Sharjah design exhibition ‘reinvents’ Gulf heritage

Sunday 17/04/2016
Palmscapes by CodESIGN

Sharjah - Once Upon DESIGN: New Routes for Arabian Her­itage is aimed at “rein­venting heritage” in the Arabian Gulf through contemporary design practices in the fields of architecture, prod­uct and graphic design. The ex­hibition’s theme was put forth by curator Noor Aldabbagh through her creative platform Banafsajeel, which derives from the Arabic word for the colour violet and also trans­lates as “in the breath of a genera­tion”.
Building on research into design communities in the Gulf, the exhi­bition at 1971 Design Space in Shar­jah is the culmination of a year of study involving discussions with 30 designers across different fields to understand the challenges facing them and help structure the pro­gramme, Aldabbagh said.
“We invited designers to pro­pose projects within the theme of ‘reinventing heritage’ and advis­ers to give critical feedback,” she said. “Some designers were then selected to submit pro­posals for an exhibition and, once accepted, they were paired with advisers who could help them adapt and fulfil their vision.”
The new design movement, Ald­abbagh said, is “more of a contex­tual design, meaning whatever that is designed is inspired by the sur­rounding environment and works within it”.
Its characteristics are that it is aesthetically minimal, with a great­er focus on function and less on or­nament, with the use of local mate­rials, which carry special meaning for people in this region and reflect their values, while at the same time it is universal in its appeal, Aldab­bagh added.
The seven installations included in the exhibition “go beyond the physical preservation of tangible heritage to customs and oral tradi­tions familiar throughout the Arabi­an peninsula and inherited through generations,” said Giuseppe Mosca­tello, director of 1971 Design Space.
The designers have created works that respond to Arabian traditions and icons by enhancing or altering while encouraging audiences inter­act directly with the installations.
Product designer Ayah al-Bitar and architect Reem Hantoush, from Saudi Arabia and the UAE, re­spectively, collaborated on Majlis­na, a deconstructed majlis (place of sitting) around a symbolic bonfire.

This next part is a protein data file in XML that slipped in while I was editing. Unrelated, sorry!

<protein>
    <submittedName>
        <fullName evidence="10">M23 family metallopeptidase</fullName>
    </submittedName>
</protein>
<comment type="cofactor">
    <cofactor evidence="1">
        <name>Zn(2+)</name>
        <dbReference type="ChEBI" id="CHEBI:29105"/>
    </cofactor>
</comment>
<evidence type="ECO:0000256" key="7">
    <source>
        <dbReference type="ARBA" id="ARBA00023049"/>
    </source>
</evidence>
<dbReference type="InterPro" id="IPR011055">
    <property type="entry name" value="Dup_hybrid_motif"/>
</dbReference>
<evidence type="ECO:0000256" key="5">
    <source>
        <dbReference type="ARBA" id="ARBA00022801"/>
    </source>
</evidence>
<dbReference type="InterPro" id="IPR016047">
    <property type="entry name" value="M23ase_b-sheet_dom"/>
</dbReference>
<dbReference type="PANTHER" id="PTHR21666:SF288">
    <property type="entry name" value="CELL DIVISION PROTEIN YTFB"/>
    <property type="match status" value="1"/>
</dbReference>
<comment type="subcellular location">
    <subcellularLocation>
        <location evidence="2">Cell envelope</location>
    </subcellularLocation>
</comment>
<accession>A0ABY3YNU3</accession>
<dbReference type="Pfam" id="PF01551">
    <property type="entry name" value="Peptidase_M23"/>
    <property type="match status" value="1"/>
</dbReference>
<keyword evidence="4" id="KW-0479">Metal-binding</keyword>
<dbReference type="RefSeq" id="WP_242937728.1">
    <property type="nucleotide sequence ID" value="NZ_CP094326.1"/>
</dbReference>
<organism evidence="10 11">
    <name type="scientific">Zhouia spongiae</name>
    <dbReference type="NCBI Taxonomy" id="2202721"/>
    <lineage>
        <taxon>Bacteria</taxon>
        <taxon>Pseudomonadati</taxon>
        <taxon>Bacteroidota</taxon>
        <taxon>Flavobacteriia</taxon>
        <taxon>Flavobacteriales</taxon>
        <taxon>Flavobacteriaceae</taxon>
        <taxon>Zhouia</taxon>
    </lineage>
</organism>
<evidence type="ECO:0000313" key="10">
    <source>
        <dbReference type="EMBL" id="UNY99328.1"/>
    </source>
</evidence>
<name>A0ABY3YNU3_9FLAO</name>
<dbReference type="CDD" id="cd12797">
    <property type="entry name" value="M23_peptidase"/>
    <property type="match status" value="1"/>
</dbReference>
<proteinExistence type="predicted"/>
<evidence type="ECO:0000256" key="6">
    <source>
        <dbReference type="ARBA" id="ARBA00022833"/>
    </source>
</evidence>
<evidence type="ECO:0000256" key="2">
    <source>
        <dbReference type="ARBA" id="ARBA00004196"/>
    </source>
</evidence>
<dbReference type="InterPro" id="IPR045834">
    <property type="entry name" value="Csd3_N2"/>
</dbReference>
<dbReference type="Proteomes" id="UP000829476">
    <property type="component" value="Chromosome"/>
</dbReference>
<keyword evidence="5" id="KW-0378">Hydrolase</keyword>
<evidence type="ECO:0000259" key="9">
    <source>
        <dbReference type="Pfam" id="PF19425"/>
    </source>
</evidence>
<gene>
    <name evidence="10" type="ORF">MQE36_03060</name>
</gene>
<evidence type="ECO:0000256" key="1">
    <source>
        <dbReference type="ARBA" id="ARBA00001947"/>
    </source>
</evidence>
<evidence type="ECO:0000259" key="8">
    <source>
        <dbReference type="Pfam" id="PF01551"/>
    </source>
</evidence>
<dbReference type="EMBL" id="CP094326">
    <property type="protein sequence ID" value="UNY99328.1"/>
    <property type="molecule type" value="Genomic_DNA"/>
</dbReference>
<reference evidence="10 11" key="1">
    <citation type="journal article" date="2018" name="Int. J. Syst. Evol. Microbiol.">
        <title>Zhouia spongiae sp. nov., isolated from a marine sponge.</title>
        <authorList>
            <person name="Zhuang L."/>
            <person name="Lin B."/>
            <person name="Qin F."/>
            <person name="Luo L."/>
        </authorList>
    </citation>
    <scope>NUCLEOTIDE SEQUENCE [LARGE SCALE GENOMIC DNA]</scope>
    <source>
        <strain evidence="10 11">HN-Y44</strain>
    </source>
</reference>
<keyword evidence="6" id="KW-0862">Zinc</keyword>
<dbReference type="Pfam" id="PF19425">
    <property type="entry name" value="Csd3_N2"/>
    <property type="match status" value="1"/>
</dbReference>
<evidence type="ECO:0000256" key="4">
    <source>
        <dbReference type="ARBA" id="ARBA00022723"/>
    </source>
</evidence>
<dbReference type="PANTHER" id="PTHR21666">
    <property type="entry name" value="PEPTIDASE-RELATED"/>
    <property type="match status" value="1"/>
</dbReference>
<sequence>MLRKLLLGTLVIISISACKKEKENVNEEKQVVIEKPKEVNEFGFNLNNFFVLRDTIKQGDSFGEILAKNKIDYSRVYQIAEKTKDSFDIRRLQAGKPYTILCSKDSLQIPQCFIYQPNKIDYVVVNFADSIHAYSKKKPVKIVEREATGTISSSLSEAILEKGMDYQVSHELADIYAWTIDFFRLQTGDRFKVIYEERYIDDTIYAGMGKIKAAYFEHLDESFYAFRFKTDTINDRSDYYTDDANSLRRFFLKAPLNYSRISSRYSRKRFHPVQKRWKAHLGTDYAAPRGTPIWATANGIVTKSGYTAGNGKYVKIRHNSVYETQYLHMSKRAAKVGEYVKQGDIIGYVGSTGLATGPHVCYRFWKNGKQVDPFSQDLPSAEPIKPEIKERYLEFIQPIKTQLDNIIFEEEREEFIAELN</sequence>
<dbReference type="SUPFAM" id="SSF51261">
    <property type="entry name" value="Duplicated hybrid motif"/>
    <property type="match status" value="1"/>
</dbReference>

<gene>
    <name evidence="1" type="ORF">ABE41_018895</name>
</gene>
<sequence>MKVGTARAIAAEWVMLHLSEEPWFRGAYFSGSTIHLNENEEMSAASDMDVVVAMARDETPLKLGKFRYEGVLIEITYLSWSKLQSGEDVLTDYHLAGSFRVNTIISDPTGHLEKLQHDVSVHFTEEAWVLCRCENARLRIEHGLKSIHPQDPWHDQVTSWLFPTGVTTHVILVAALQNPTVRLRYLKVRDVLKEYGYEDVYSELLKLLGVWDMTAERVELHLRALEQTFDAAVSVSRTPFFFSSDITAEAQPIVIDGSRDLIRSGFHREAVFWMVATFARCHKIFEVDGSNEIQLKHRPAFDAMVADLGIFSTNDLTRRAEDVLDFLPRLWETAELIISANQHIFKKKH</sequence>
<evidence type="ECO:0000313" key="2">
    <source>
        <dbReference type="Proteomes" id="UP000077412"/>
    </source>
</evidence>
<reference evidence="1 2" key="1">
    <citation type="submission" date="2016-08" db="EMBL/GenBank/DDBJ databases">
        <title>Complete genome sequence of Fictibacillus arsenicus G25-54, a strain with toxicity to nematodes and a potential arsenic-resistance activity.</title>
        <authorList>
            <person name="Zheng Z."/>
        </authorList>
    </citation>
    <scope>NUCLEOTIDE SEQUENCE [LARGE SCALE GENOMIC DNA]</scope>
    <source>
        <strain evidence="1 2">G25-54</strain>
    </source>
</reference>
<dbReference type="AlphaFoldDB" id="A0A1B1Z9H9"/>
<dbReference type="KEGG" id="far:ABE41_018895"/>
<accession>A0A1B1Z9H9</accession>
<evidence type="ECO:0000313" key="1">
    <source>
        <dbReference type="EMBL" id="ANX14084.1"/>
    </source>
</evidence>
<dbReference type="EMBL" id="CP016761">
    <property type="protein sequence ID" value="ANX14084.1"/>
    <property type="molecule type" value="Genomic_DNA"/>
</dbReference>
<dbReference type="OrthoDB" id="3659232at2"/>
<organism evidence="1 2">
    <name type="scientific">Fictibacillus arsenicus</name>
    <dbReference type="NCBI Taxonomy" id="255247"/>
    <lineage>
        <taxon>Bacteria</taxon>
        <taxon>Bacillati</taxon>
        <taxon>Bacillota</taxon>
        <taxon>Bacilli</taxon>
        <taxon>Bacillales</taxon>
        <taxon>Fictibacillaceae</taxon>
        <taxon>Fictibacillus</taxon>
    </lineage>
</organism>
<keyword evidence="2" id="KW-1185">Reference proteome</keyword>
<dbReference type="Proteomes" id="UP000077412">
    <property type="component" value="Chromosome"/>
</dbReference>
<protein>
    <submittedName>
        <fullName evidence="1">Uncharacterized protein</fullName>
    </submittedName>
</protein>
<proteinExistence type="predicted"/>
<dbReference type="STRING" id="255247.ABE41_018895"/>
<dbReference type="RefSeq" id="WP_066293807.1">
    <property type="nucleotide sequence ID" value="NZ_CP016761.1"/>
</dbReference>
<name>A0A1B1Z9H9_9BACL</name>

Maha al-Sudairi, chief executive officer of Jeddah-based Think Tank Co., presented the group’s instal­lation, Takki W Hakki, a circular swing, with highly interactive features such as remixed traditional music, fluores­cent lighting and seat­ing shaped like camel saddles with Sadu print cushions.
“We wanted to do something cultural that everyone could relate to,” Sudairi said. “We made sure to create an environment where peo­ple could sit together and communicate like in the old days.”
Palmscapes by COdESIGN (UAE and Italy) is a dramatic interpreta­tion that transports the viewer to a desert environment. It is inspired by the story of an old woman’s pil­grimage and the dates she carries to her home in North Africa. Con­ceived by architects Anna Cornaro and Valerio De Divitiis, who are based in Dubai, it uses muted light design, soundscape and natural and manufactured forms to hint at the Arab region’s iconic source of sustenance as well as its wider geo­graphic linkages.
In Places We Used To Go, Diana Hawatmeh uses a graphic poster design format to revisit favourite locations in the United Arab Emir­ates that she visited when growing up in Dubai in the 1980s. The spots have either vanished or undergone drastic change. She challenges the rigid rules of Arabic typography through her highly individualised style, juxtaposing the images with jottings of personal musings, using a colloquial dialect from her Jorda­nian heritage.
LOCI Architecture & Design Stu­dio (UAE) has reimagined and re­designed the simple form of an incense burner Nadd for the sophis­ticated times we live in.
Netherlands-based Studio Mieke Meijer has “rescaled and re-contex­tualised” the architectural struc­ture of the traditional courtyard in the Middle East in an outdoor interactive installation Courtyard Culture. The design practice is a col­laboration between Mieke Meijer and Roy Letterle, who first visited the UAE in 2015.
“The heightened prejudice in Europe towards the Middle East prompted our interest. The mes­sage of that piece is that it is an en­vironment that is close as well as safe,” Letterle said.
Designer Latifa Saeed and ar­chitect Talin Hazbar (UAE) use the simple and primordial pottery form whose origins date back 7,000 years and catapults it into the future through an elegant wall lighting feature, Chasing Light.
Aldabbagh said the supporting factors needed for the new design movement in the Gulf to sustain it­self and thrive are “well-structured programmes that encourage dia­logue between designers and col­laboration across disciplines”.
“Institutional support for design­ers to experiment and think criti­cally rather than simply commer­cially is also necessary, along with curated exhibitions and projects that reflect to the public what this is about,” she said.
Once Upon DESIGN: New Routes for Arabian Heritage is presented until July 3rd at 1971 Design Space, Flag Island, Sharjah, UAE.

22